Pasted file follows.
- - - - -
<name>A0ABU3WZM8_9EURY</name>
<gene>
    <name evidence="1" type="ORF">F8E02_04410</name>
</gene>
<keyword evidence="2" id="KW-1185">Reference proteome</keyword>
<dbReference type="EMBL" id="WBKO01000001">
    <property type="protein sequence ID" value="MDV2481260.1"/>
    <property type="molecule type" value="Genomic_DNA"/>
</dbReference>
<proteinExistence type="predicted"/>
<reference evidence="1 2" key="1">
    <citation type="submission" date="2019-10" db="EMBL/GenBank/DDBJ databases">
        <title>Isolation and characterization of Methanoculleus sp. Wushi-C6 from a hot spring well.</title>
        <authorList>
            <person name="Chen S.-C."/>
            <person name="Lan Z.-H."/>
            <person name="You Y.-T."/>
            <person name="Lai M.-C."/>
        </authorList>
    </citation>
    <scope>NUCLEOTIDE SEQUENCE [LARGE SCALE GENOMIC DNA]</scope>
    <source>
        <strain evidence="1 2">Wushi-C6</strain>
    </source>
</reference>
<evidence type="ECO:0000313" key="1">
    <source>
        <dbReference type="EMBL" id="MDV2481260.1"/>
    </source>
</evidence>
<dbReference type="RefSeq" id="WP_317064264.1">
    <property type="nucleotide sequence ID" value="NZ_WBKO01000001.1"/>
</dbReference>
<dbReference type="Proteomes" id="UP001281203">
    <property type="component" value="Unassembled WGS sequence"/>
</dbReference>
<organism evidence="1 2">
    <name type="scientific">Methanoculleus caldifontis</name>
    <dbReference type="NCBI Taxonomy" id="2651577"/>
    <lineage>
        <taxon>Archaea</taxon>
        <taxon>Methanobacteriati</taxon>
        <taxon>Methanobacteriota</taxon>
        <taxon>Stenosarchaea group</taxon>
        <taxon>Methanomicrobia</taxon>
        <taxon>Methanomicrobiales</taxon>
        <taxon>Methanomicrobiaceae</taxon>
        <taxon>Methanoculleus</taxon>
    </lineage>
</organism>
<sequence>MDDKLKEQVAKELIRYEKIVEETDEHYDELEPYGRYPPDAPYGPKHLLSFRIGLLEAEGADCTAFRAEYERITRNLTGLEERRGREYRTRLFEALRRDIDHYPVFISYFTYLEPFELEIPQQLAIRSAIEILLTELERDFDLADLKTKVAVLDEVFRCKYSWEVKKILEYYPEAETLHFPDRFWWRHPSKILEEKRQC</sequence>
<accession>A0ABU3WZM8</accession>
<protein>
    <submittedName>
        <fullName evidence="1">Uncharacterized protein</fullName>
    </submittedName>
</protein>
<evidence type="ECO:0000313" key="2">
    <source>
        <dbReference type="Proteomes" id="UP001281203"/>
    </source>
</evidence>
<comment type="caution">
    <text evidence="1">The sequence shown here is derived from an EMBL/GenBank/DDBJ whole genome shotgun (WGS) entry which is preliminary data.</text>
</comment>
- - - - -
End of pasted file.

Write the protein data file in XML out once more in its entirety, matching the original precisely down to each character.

<name>A0ABU3WZM8_9EURY</name>
<gene>
    <name evidence="1" type="ORF">F8E02_04410</name>
</gene>
<keyword evidence="2" id="KW-1185">Reference proteome</keyword>
<dbReference type="EMBL" id="WBKO01000001">
    <property type="protein sequence ID" value="MDV2481260.1"/>
    <property type="molecule type" value="Genomic_DNA"/>
</dbReference>
<proteinExistence type="predicted"/>
<reference evidence="1 2" key="1">
    <citation type="submission" date="2019-10" db="EMBL/GenBank/DDBJ databases">
        <title>Isolation and characterization of Methanoculleus sp. Wushi-C6 from a hot spring well.</title>
        <authorList>
            <person name="Chen S.-C."/>
            <person name="Lan Z.-H."/>
            <person name="You Y.-T."/>
            <person name="Lai M.-C."/>
        </authorList>
    </citation>
    <scope>NUCLEOTIDE SEQUENCE [LARGE SCALE GENOMIC DNA]</scope>
    <source>
        <strain evidence="1 2">Wushi-C6</strain>
    </source>
</reference>
<evidence type="ECO:0000313" key="1">
    <source>
        <dbReference type="EMBL" id="MDV2481260.1"/>
    </source>
</evidence>
<dbReference type="RefSeq" id="WP_317064264.1">
    <property type="nucleotide sequence ID" value="NZ_WBKO01000001.1"/>
</dbReference>
<dbReference type="Proteomes" id="UP001281203">
    <property type="component" value="Unassembled WGS sequence"/>
</dbReference>
<organism evidence="1 2">
    <name type="scientific">Methanoculleus caldifontis</name>
    <dbReference type="NCBI Taxonomy" id="2651577"/>
    <lineage>
        <taxon>Archaea</taxon>
        <taxon>Methanobacteriati</taxon>
        <taxon>Methanobacteriota</taxon>
        <taxon>Stenosarchaea group</taxon>
        <taxon>Methanomicrobia</taxon>
        <taxon>Methanomicrobiales</taxon>
        <taxon>Methanomicrobiaceae</taxon>
        <taxon>Methanoculleus</taxon>
    </lineage>
</organism>
<sequence>MDDKLKEQVAKELIRYEKIVEETDEHYDELEPYGRYPPDAPYGPKHLLSFRIGLLEAEGADCTAFRAEYERITRNLTGLEERRGREYRTRLFEALRRDIDHYPVFISYFTYLEPFELEIPQQLAIRSAIEILLTELERDFDLADLKTKVAVLDEVFRCKYSWEVKKILEYYPEAETLHFPDRFWWRHPSKILEEKRQC</sequence>
<accession>A0ABU3WZM8</accession>
<protein>
    <submittedName>
        <fullName evidence="1">Uncharacterized protein</fullName>
    </submittedName>
</protein>
<evidence type="ECO:0000313" key="2">
    <source>
        <dbReference type="Proteomes" id="UP001281203"/>
    </source>
</evidence>
<comment type="caution">
    <text evidence="1">The sequence shown here is derived from an EMBL/GenBank/DDBJ whole genome shotgun (WGS) entry which is preliminary data.</text>
</comment>